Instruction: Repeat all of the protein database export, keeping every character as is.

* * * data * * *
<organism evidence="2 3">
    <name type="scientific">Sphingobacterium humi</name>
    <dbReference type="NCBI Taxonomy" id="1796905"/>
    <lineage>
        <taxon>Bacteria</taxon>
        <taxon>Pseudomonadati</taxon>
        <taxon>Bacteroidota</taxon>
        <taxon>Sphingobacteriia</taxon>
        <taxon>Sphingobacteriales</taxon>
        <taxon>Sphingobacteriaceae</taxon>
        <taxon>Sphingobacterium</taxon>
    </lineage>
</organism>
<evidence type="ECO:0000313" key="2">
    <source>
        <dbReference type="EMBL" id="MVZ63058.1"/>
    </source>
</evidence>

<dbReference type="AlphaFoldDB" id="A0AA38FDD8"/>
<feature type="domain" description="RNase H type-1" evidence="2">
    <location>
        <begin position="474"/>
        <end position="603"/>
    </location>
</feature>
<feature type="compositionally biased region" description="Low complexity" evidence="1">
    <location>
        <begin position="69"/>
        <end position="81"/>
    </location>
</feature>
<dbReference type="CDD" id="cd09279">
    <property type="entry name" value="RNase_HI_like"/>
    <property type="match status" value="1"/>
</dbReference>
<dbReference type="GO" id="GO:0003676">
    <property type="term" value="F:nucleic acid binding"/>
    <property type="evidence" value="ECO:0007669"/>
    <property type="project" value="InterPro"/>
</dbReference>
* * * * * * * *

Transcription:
<organism evidence="2 3">
    <name type="scientific">Sphingobacterium humi</name>
    <dbReference type="NCBI Taxonomy" id="1796905"/>
    <lineage>
        <taxon>Bacteria</taxon>
        <taxon>Pseudomonadati</taxon>
        <taxon>Bacteroidota</taxon>
        <taxon>Sphingobacteriia</taxon>
        <taxon>Sphingobacteriales</taxon>
        <taxon>Sphingobacteriaceae</taxon>
        <taxon>Sphingobacterium</taxon>
    </lineage>
</organism>
<evidence type="ECO:0000313" key="2">
    <source>
        <dbReference type="EMBL" id="MVZ63058.1"/>
    </source>
</evidence>

<dbReference type="AlphaFoldDB" id="A0AA38FDD8"/>
<feature type="domain" description="RNase H type-1" evidence="2">
    <location>
        <begin position="474"/>
        <end position="603"/>
    </location>
</feature>
<feature type="compositionally biased region" description="Low complexity" evidence="1">
    <location>
        <begin position="69"/>
        <end position="81"/>
    </location>
</feature>
<dbReference type="CDD" id="cd09279">
    <property type="entry name" value="RNase_HI_like"/>
    <property type="match status" value="1"/>
</dbReference>
<dbReference type="GO" id="GO:0003676">
    <property type="term" value="F:nucleic acid binding"/>
    <property type="evidence" value="ECO:0007669"/>
    <property type="project" value="InterPro"/>
</dbReference>